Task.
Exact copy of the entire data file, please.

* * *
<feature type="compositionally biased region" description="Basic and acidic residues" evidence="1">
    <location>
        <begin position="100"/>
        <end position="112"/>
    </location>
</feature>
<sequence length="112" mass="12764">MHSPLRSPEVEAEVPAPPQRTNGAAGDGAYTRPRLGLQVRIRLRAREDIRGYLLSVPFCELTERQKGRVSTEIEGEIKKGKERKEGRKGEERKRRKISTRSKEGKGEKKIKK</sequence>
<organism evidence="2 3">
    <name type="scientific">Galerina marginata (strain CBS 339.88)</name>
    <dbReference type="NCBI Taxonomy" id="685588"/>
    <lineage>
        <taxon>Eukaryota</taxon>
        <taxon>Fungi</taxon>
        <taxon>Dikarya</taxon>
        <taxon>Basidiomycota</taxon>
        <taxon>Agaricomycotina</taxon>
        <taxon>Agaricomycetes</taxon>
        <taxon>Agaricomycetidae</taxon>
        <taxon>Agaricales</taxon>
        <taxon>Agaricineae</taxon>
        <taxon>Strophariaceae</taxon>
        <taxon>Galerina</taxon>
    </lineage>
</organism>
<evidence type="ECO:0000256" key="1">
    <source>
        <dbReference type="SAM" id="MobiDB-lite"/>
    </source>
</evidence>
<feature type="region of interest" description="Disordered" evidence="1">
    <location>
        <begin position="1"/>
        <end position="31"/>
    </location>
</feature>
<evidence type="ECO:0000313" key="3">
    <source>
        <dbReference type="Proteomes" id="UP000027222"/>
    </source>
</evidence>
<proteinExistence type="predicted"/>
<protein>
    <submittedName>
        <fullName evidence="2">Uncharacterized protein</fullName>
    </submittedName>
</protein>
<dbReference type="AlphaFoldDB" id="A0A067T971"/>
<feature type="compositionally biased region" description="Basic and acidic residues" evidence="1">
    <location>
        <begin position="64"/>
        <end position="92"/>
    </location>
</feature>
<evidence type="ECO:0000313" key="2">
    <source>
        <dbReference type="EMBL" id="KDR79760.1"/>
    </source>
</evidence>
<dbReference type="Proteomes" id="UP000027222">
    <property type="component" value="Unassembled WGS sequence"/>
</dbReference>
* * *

<feature type="compositionally biased region" description="Basic and acidic residues" evidence="1">
    <location>
        <begin position="100"/>
        <end position="112"/>
    </location>
</feature>
<sequence length="112" mass="12764">MHSPLRSPEVEAEVPAPPQRTNGAAGDGAYTRPRLGLQVRIRLRAREDIRGYLLSVPFCELTERQKGRVSTEIEGEIKKGKERKEGRKGEERKRRKISTRSKEGKGEKKIKK</sequence>
<organism evidence="2 3">
    <name type="scientific">Galerina marginata (strain CBS 339.88)</name>
    <dbReference type="NCBI Taxonomy" id="685588"/>
    <lineage>
        <taxon>Eukaryota</taxon>
        <taxon>Fungi</taxon>
        <taxon>Dikarya</taxon>
        <taxon>Basidiomycota</taxon>
        <taxon>Agaricomycotina</taxon>
        <taxon>Agaricomycetes</taxon>
        <taxon>Agaricomycetidae</taxon>
        <taxon>Agaricales</taxon>
        <taxon>Agaricineae</taxon>
        <taxon>Strophariaceae</taxon>
        <taxon>Galerina</taxon>
    </lineage>
</organism>
<evidence type="ECO:0000256" key="1">
    <source>
        <dbReference type="SAM" id="MobiDB-lite"/>
    </source>
</evidence>
<feature type="region of interest" description="Disordered" evidence="1">
    <location>
        <begin position="1"/>
        <end position="31"/>
    </location>
</feature>
<evidence type="ECO:0000313" key="3">
    <source>
        <dbReference type="Proteomes" id="UP000027222"/>
    </source>
</evidence>
<proteinExistence type="predicted"/>
<protein>
    <submittedName>
        <fullName evidence="2">Uncharacterized protein</fullName>
    </submittedName>
</protein>
<dbReference type="AlphaFoldDB" id="A0A067T971"/>
<feature type="compositionally biased region" description="Basic and acidic residues" evidence="1">
    <location>
        <begin position="64"/>
        <end position="92"/>
    </location>
</feature>
<evidence type="ECO:0000313" key="2">
    <source>
        <dbReference type="EMBL" id="KDR79760.1"/>
    </source>
</evidence>
<dbReference type="Proteomes" id="UP000027222">
    <property type="component" value="Unassembled WGS sequence"/>
</dbReference>